THE former Cambus postmaster who lost his job during the Post Office Scandal isn't bothered about compensation - he just wants his name cleared.

Robert Thomson was sacked, charged and taken to court, ending up with a criminal record after being wrongfully convicted of embezzlement.

He was one of more than 900 postmasters who were prosecuted in the biggest miscarriage of justice in UK history, and after a 20 year fight he wants everyone to know he's innocent. 

Robert said: “It’s not the compensation I’m interested in. All I want is my name cleared."

The scandal cost hundreds of people their jobs and reputation - and even their liberty as some were sent to prison.

It was years later before it was discovered that it was the faulty Horizon software used by the Post Office - and not the postmasters - that was to blame.

The story has gained weight recently thanks to the ITV series, and amid widespread public anger the Scottish and UK governments have been forced to quickly come up with plans to exonerate those affected.

As reported previously by the Advertiser, Robert had suffered greatly as a result of his false conviction, with his mental health taking a turn and his family becoming ostracised from the community.

READ MORE: Robert Thomson opens up on impact of Horizon scandal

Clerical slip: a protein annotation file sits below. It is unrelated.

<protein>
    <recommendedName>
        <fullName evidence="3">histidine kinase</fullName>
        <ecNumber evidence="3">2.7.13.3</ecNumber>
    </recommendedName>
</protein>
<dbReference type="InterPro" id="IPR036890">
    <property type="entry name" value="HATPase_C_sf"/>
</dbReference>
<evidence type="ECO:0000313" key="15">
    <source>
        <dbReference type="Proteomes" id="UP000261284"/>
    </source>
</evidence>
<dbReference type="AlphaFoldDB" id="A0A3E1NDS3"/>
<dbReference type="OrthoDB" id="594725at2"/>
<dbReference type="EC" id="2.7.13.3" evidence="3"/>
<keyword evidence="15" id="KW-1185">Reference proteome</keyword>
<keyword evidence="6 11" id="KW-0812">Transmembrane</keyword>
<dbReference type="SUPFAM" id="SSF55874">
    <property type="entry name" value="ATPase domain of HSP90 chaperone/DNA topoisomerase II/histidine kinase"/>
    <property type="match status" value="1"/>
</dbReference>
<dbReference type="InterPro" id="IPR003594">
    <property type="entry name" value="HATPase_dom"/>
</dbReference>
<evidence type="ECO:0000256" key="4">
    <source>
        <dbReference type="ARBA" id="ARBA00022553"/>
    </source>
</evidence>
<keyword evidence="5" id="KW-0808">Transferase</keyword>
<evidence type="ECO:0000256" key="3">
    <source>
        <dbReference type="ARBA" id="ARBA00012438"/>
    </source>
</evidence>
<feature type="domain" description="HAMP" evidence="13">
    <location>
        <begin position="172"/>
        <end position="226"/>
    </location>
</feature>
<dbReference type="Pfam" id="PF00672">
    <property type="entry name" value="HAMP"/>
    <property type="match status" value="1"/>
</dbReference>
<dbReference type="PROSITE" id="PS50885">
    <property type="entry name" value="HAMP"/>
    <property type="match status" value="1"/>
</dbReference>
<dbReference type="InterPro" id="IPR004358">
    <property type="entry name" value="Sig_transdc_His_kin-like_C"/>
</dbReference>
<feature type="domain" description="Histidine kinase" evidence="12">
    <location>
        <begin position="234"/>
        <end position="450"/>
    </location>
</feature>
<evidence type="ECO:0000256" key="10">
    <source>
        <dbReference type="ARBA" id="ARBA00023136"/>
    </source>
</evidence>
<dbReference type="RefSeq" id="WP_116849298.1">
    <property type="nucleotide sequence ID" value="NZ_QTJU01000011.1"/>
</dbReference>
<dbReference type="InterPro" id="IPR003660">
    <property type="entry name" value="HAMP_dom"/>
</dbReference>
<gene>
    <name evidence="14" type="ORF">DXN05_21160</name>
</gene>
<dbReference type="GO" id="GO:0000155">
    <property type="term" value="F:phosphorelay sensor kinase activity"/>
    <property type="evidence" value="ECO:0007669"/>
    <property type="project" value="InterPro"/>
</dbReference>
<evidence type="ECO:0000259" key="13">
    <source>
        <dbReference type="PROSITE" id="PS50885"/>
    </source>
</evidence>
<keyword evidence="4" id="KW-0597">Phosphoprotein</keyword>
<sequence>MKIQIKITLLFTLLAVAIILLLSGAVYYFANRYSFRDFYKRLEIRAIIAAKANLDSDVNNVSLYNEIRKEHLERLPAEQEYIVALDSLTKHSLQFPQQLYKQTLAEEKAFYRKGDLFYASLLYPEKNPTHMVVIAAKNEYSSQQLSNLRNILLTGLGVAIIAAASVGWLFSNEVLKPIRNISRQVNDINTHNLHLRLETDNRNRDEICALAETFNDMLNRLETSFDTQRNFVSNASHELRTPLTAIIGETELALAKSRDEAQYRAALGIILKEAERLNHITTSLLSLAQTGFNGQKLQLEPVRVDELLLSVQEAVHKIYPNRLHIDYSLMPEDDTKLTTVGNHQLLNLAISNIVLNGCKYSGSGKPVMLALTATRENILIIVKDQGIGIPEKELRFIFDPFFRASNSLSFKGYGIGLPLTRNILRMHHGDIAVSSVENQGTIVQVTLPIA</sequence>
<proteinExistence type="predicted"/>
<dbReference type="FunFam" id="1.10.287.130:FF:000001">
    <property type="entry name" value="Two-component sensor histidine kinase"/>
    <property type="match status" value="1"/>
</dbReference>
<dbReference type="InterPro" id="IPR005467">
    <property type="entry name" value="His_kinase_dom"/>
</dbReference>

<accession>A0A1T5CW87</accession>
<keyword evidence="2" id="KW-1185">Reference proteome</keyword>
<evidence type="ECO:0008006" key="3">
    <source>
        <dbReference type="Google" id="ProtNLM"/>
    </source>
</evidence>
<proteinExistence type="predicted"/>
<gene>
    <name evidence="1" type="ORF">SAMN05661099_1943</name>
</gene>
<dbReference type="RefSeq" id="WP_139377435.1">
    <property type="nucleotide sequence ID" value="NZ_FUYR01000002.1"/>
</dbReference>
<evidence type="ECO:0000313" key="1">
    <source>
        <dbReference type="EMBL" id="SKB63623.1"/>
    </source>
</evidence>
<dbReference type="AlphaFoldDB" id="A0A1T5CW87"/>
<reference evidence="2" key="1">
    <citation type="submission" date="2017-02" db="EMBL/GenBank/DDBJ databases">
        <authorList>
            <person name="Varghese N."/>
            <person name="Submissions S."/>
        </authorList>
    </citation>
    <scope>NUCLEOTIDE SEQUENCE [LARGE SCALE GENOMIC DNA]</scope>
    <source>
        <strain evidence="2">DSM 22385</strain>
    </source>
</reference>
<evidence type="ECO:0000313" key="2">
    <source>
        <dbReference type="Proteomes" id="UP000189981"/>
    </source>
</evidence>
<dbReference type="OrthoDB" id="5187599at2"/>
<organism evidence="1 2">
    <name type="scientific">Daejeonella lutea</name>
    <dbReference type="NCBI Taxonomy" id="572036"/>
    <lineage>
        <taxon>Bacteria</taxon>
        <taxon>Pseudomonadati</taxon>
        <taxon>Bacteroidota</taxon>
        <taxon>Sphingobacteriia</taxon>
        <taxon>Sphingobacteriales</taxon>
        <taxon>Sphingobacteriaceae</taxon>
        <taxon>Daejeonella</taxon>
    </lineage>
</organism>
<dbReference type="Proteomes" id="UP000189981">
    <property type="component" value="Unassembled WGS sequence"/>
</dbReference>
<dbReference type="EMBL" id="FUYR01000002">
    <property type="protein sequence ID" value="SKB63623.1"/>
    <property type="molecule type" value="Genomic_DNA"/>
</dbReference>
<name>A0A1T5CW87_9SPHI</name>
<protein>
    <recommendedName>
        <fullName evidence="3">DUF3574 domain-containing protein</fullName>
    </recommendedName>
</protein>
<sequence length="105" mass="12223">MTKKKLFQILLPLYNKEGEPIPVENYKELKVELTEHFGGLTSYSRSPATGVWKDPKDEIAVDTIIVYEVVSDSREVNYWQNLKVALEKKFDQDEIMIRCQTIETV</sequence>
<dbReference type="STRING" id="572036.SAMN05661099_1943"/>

He told the Advertiser that he views it as a relief that action is finally being taken, nearly 20 years since he was fired.

“I’m happy that it’s coming to a head now,” Robert said. “That’s 20 odd year now that I’ve been fighting it.

“It’s a telling time for myself, my wife and my family. People are now talking about it more than ever before.

“I’ve still got the guilty plea over my head and until we get rid of that, I’m not going to feel comfortable so hopefully we do get somewhere on February 1.”

Robert is due to attend court towards the start of next month, where he shall hopefully be given a final verdict on when his criminal record will be wiped.

He joins a group of other former Scottish postmasters waiting to have their convictions overturned, with reports suggesting the government were leaning towards automatic pardons.

Robert explained to the Advertiser that his only wish is to be able to walk out in public as an innocent man, stating all that is important is that his name is finally cleared.

He said: “I’ve went 20 years having problems getting loans, speaking to banks to open accounts and whatnot.

“Once I get this cleared, I can go in with my face smiling and tell them I’m not a bad one and I’ve been cleared, and then everyone will appreciate that.

“Money’s not the problem, it’s my name. It’s been going on for too long and I want my name cleared.

“If it doesn’t go my way, it’ll go back to the way that people have treated me before – they’ll talk about me and call me names.

“Until that day comes, until I get my name cleared, hopefully I can hold my head high and start walking about quite the thing.

“We’ll wait and see and I’ll keep my fingers crossed.”